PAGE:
Wednesday, January 11, 2006

Turmoil between Moscow and Zug

Coming back to Europe - in this case Brussels - from China one immedately finds that the gas dispute issues are still very high on the agenda.

I expect them to figure rather prominently in different discussions in Brussels during the day.

But the most obvious turmoil is in Ukraine, where a coaliktion of more Russia-leaning forces and ex-Prime Minister Timoshenko are doing their best to unseat the government before the March elections.

The vot in the Rada yesterday opens a Pandoras Box of copmplicated constitutional issues. From the beginning of this year the constitutional regime of the country has changed.

In all probability the coalition of the dissatisfied will continue to try to unseat the government - and in all probability they will fail. But turmoil there will be - before as well as after the elections.

There are undoubtedly some aspects of the deal that look rather questionable.

One is that Ukraine seems to have accepted that it can no longer buy gas from Central Asia and transit it through Russia. While Ukraine must accept to transit Russian export gas to Western Europe, it has now accepted that Russia does not accept to transit Central Asian export gas to Ukraine.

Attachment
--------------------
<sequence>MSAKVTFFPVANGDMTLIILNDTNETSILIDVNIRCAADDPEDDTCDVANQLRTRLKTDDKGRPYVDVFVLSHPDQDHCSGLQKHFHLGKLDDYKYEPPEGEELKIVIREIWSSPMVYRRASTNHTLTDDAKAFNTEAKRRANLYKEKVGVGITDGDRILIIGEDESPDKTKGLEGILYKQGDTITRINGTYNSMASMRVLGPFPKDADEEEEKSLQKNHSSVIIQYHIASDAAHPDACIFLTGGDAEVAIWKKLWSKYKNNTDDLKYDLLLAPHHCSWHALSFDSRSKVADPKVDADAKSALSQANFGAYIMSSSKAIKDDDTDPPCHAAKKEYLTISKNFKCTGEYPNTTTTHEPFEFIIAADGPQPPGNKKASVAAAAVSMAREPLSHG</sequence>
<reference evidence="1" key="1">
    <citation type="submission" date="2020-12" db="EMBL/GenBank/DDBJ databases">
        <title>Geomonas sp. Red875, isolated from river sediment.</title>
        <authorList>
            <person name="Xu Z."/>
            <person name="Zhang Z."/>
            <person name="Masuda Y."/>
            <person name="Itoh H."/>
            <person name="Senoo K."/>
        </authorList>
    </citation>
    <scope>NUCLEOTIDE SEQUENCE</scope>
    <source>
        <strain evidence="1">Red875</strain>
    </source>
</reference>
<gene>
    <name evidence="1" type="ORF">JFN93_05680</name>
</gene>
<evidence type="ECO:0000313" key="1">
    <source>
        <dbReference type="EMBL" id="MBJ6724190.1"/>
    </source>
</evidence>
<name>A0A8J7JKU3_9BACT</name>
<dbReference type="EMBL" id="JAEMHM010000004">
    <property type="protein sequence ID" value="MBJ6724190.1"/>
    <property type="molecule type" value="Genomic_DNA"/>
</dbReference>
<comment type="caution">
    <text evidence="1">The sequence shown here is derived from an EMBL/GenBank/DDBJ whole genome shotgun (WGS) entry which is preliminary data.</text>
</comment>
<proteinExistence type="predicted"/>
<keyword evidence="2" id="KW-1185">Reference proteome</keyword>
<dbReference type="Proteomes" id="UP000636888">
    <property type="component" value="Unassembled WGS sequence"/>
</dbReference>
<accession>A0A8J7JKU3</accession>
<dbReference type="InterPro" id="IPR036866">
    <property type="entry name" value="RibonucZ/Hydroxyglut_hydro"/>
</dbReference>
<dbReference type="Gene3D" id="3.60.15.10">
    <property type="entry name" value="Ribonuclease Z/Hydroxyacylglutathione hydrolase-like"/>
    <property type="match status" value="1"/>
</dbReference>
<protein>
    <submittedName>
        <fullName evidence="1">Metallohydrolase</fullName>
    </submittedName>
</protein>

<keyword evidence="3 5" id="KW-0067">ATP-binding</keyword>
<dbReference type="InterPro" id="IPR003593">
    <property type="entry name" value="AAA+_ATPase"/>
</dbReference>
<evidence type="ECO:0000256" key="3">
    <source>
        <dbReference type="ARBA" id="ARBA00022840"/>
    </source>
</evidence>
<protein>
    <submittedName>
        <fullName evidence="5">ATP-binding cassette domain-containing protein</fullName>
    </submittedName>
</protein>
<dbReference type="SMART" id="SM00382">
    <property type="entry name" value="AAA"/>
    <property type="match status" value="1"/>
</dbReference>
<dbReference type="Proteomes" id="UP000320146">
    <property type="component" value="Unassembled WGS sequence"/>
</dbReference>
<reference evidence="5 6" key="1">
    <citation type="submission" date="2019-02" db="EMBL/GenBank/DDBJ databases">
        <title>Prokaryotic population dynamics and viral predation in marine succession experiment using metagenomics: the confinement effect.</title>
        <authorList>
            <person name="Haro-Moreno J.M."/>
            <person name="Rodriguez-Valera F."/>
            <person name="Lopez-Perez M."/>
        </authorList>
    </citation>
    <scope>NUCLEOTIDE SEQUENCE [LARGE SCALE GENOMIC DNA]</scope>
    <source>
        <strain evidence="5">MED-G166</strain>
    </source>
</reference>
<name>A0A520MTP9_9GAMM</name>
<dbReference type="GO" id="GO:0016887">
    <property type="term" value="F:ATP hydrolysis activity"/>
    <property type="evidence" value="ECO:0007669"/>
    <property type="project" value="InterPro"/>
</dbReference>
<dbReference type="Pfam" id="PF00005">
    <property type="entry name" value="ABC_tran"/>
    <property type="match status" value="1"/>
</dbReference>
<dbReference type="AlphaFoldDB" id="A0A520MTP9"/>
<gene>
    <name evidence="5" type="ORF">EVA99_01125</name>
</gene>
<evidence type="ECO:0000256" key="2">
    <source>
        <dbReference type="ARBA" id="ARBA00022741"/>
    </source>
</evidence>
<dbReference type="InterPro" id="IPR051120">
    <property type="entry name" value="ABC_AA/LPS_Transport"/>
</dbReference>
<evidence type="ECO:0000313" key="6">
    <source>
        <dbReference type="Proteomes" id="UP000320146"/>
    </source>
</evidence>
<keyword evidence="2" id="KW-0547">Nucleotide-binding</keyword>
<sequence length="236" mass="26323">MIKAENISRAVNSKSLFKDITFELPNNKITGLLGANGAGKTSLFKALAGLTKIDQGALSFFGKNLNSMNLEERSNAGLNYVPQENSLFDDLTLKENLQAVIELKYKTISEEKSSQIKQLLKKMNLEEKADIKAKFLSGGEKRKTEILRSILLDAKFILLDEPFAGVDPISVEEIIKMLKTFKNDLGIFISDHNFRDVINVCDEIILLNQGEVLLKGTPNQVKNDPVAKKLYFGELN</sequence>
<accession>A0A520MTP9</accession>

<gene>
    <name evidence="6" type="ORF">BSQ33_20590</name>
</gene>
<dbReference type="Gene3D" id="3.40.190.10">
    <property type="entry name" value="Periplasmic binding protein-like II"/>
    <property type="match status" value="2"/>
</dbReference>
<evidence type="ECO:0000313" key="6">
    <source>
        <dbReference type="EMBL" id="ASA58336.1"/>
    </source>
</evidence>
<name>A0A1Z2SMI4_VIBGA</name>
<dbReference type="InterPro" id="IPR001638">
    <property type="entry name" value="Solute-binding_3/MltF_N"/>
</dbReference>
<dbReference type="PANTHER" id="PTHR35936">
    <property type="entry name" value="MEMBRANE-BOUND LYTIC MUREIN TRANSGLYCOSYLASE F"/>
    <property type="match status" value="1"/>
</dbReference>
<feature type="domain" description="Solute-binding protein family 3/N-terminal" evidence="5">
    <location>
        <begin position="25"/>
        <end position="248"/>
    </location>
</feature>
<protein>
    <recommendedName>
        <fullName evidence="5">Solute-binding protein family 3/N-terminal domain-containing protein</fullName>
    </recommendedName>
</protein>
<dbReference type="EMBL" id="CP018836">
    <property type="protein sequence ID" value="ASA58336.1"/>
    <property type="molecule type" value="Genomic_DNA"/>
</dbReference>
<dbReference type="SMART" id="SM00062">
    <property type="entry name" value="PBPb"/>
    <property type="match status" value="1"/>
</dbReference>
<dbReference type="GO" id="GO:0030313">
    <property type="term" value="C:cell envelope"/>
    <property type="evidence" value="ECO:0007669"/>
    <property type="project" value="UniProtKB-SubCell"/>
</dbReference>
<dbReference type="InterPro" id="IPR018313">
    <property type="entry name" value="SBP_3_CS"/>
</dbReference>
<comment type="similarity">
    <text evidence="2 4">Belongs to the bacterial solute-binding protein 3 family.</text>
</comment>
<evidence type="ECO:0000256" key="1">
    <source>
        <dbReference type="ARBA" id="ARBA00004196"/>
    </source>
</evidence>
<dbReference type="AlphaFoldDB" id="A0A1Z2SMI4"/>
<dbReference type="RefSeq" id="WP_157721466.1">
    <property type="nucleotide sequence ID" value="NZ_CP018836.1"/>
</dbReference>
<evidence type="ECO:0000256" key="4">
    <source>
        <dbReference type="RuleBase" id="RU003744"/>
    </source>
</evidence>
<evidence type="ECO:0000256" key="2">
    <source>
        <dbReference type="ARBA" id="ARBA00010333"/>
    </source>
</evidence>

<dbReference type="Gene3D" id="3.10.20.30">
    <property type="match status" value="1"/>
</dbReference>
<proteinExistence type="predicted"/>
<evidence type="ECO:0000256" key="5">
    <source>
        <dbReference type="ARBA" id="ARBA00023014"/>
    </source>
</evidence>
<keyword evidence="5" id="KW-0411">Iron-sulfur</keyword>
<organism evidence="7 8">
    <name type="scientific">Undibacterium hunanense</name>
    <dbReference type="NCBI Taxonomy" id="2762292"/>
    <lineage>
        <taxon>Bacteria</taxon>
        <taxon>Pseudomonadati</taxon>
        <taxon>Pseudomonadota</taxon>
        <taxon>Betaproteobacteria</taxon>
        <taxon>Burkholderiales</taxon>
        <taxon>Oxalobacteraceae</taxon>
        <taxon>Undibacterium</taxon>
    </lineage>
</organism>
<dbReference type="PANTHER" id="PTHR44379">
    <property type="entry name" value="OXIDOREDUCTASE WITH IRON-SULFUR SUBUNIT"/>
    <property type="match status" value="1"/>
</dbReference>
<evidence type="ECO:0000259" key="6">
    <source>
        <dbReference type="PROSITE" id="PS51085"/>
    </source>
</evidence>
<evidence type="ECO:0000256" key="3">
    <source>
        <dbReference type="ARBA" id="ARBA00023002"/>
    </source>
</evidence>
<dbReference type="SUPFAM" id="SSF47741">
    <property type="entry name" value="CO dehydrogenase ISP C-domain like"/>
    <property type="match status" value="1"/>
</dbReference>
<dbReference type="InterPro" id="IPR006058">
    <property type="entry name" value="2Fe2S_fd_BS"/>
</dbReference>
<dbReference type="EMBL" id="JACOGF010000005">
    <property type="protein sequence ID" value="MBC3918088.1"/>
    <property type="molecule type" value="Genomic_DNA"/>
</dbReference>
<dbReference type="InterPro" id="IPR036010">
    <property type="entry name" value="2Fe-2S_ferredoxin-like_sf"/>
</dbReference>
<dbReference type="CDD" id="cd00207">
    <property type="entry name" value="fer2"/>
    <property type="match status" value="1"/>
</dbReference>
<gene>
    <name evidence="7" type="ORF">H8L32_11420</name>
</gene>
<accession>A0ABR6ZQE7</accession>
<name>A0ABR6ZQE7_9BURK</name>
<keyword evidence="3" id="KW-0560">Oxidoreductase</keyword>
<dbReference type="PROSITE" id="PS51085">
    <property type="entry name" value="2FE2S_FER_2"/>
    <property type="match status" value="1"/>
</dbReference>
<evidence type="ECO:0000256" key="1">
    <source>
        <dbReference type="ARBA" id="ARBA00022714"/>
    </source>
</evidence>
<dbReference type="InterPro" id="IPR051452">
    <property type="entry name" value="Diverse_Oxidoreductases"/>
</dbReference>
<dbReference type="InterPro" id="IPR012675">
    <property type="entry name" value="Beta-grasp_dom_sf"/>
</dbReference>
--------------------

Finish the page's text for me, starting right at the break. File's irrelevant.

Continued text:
This of course leaves Ukraine in a strategic sense in a more vulnerable position.

The other dubious element is that everything now gas to go through a company called RosUkrEnergo. This was evidently a key demand from the Russian side.

This small company is now heading for stratospheric profits, but exactly who stands to gain from these profits is unclear in the extreme.

It's a joint company between Gazprom and some individuals, and in order to assure that it is as non-transparent as possible it is registred in the Swiss municipality of Zug, known for its "letter-box companies". A law firm takes care of everything - Zug lives by beuing a cover for other things.

It might be noted that the joint Gazprom-German company that will build the discussed North European Gas Pipeline under the Baltic, and where former German Chancellor Schröder will be Chairman, is also registred in Zug.

Certainly in both cases to avoid taxes. But even more to avoid the transparency that would disclose which are the persons and interests to which the gas transit billions will now flow.

A certain amount of turmoil over that issue isn't surprising.

It might even be healthy.
Ukrainian News